One of the musical acts that performed last night was The Recycling Band who play instruments made from recycled materials.


Check out this video on how they have made their instruments and you can listen to some of their songs here.

This morning, we all attended the Youth in Non-Governmental Organizations (“YOUNGO”) meeting. YOUNGO is very interested in seeing a meaningful agreement come out of the negotiations that is calculated to significantly reduce emissions and move away from fossil fuels. Some of the NGOs represented are: Connected Voices, Sustain US, Young Friends of the Earth, Global Voices and [Earth in Brackets].

There are several working groups operating as part of YOUNGO, including Loss & Damage, Fossil Fuels, Adaptation, Intergenerational Equity, Capacity Building, Finance, and Land Use, Agriculture & Forestry. You can follow YOUNGO through their facebook group.

At the YOUNGO meeting this morning, Sustain US and Climate Action Network (“CAN”) announced that they would engage in a solidarity fast to show their support for the Philippines. This announcement spurred a discussion of possible solidarity fast by YOUNGO, but no agreement was reached on the parameters for how such a fast would be conducted. Sustain US and CAN started their fast this afternoon and it remains unclear whether they will be engaged in a complete fast or whether they will solely be fasting during the hours that COP is running each day. Follow Sustain US on twitter to see photos of the action and CAN’s blog to stay updated.

Jake and I went to an informal consultation on CDM modalities and procedures this morning. We heard from the European Union, Togo, Indonesia, South Africa, China, Brasil, Malawi, Switzerland, Lebanon, Norway, Saudi Arabia, Senegal and Egypt on what elements of the CDM they think should be reviewed and revised and whether new sections should be added.

CDM discussion

The discussion yielded a lot of interesting ideas and perspectives, but ultimately the parties were asked to focus on whether they actually be expected to create new modalities and procedures in Warsaw or merely guidance for future work. Looking at the schedule for the next two weeks, the CDM group realized they would only meet two other times, once for 45 minutes and once for an hour and half. It was clear how difficult it is to accomplish substantive goals like revising modalities and procedures during the Conference of the Parties itself. Some delegates suggested that an electronic working group be created where parties can write proposals and new language. The co-chairs facilitating the session agreed to try to find time to arrange an additional meeting in the hopes that some substantive progress can be made. However, it was noted that it would have been best if new or revised sections were drafted ahead of the conference that could be re-worked and potentially adopted over the course of the next two weeks. The parties also discussed the possibility of meeting informally if additional time could not be scheduled.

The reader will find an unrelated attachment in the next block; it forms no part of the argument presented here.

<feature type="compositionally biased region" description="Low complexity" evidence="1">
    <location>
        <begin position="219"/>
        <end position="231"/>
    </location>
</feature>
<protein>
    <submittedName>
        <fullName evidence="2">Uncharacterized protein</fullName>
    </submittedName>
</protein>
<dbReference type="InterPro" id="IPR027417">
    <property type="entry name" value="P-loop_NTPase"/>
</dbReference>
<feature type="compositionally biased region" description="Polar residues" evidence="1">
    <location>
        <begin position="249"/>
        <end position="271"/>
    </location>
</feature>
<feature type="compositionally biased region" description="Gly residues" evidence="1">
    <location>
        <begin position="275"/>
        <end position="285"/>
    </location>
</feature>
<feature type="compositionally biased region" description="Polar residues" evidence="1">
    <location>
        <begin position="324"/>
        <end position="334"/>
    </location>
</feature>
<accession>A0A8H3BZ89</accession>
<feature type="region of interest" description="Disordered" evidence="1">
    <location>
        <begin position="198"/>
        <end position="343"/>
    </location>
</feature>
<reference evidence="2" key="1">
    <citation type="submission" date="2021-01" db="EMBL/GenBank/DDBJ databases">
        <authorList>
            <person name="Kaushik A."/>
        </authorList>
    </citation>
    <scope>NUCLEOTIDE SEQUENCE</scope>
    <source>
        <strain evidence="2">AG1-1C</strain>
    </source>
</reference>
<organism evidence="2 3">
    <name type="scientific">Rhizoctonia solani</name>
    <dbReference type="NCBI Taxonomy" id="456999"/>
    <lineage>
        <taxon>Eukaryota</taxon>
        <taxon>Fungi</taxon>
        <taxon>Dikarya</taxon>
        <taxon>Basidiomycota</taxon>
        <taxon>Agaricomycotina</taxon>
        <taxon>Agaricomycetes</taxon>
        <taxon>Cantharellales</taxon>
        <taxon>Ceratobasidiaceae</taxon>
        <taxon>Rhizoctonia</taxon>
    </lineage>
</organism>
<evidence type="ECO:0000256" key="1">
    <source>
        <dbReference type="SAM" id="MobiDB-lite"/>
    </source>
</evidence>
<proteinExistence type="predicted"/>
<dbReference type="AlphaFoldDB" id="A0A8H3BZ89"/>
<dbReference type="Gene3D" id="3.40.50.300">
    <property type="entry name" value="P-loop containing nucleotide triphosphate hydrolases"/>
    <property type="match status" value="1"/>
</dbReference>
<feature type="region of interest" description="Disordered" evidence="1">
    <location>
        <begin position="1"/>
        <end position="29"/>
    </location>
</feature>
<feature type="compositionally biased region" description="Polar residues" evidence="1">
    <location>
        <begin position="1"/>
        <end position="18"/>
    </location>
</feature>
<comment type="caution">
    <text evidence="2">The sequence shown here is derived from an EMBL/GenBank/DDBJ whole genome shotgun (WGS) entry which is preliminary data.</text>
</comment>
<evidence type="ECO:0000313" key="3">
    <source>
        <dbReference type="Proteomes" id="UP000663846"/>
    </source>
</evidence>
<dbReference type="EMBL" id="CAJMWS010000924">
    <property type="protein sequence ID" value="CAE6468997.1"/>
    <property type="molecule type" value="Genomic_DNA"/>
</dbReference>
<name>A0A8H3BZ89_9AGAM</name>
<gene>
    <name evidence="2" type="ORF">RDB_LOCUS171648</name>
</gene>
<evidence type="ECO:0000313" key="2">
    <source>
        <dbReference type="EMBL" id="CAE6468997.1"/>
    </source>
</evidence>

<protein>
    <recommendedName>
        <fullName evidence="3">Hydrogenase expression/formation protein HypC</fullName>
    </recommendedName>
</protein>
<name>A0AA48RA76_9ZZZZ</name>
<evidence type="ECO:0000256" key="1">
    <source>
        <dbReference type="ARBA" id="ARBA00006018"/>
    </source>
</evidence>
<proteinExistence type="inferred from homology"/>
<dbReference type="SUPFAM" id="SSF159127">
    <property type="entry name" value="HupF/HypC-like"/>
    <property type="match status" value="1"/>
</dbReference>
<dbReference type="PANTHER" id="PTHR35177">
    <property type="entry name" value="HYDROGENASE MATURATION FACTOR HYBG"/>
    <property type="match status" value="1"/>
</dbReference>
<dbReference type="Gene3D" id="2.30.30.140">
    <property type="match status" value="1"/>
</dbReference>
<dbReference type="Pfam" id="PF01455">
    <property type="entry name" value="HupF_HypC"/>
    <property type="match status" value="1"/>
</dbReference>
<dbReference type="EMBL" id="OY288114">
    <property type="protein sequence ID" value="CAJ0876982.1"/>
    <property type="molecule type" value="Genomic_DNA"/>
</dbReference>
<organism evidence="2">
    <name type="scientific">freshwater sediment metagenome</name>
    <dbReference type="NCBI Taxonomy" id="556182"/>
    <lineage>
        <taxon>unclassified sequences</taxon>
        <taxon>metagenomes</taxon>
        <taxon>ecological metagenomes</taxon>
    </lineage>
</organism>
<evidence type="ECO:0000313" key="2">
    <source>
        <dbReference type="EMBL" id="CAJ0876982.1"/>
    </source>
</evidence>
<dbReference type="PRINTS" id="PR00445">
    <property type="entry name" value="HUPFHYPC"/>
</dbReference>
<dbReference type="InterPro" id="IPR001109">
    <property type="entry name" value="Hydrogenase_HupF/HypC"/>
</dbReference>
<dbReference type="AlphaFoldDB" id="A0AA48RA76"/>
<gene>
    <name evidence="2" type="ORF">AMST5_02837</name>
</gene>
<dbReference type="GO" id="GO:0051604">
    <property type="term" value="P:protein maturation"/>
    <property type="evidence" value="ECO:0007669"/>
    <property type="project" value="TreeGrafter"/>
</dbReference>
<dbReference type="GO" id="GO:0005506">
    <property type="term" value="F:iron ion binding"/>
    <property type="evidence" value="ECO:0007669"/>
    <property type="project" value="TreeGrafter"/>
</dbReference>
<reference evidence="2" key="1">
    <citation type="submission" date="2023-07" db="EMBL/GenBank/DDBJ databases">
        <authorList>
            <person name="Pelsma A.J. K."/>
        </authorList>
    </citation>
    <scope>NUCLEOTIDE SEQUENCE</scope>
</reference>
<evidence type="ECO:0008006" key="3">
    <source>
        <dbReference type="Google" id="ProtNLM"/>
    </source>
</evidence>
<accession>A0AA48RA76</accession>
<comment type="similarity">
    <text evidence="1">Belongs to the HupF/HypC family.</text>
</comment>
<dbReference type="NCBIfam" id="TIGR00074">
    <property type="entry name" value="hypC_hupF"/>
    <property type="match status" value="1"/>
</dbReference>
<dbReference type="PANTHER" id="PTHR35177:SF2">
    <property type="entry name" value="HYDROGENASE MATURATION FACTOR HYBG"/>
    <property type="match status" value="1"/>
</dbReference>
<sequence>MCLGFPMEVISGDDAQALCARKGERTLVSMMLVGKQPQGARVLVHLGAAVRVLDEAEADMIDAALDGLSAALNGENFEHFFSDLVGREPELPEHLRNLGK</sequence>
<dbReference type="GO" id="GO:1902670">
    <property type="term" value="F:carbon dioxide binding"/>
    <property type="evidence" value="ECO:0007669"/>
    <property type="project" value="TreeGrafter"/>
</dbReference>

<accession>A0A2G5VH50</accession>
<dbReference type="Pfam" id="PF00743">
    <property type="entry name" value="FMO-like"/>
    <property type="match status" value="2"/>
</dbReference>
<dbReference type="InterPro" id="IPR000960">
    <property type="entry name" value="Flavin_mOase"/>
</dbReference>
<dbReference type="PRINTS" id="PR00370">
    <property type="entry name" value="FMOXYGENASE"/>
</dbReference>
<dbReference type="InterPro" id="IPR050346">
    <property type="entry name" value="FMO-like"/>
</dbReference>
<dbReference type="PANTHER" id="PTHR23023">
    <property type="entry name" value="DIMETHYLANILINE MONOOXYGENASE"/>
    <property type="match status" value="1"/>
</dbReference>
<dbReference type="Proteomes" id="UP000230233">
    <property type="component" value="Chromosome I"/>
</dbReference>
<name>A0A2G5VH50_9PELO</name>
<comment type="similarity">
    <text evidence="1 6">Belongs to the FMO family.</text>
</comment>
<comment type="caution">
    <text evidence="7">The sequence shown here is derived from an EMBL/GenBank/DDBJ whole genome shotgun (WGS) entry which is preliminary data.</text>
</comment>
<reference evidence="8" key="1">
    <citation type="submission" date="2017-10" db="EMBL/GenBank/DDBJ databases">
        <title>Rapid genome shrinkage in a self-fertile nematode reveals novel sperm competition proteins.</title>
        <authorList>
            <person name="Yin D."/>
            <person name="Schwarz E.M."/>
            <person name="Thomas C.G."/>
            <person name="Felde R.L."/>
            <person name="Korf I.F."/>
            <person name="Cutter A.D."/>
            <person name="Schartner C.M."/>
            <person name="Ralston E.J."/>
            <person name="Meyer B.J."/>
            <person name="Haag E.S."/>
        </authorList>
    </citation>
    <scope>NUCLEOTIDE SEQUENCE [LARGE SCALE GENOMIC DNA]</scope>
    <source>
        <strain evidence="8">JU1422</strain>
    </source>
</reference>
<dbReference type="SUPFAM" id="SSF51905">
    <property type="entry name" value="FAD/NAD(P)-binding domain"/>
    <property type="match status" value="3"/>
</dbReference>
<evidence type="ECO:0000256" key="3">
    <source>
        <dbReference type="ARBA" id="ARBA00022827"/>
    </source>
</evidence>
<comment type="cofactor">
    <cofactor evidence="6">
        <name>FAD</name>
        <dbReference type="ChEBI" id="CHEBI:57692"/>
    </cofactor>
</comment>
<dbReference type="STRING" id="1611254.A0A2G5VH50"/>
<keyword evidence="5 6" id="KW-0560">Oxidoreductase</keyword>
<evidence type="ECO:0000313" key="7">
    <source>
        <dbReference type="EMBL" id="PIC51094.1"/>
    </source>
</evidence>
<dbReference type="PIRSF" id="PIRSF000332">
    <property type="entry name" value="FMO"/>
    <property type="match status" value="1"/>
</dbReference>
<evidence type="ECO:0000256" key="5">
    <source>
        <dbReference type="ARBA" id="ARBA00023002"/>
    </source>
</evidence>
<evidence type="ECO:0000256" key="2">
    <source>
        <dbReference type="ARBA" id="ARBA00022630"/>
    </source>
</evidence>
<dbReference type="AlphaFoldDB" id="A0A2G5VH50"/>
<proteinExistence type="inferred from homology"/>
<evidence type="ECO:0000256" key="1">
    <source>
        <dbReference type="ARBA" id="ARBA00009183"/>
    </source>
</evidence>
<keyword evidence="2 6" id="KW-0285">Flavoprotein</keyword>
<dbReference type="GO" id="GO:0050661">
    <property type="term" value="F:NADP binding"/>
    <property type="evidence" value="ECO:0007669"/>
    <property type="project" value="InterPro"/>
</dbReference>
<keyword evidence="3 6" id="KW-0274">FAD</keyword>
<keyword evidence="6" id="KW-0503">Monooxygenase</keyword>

Informative blogs and twitter feeds to follow:

TckTckTck is an alliance of 400 NGOs: https://twitter.com/tcktcktck

Adopt a Negotiator follows negotiators from several key countries: http://adoptanegotiator.org/

[Earth in Brackets] is a group of students from the College of the Atlantic:  https://twitter.com/earthinbrackets

International Youth Climate Movement: https://twitter.com/IYCM

Keeping up with all things COP

If our blog interests you and you want more information….here are links to additional sources:

http://unfccc.int/2860.php – The main conference webpage – you can see the meeting agendas as well as live and on-demand webcasts.  When it is posted – take the time to view the Philippine statement during the COP Opening plenary.  It is poignant and a good reminder of why everyone is here.  It was at 12:25 PM – which is I think about 2 hours into the plenary. Update:  It is now posted.  The Philippine statement is at 1:51:25. http://unfccc4.meta-fusion.com/kongresse/cop19/templ/play.php?id_kongresssession=6852&theme=unfccc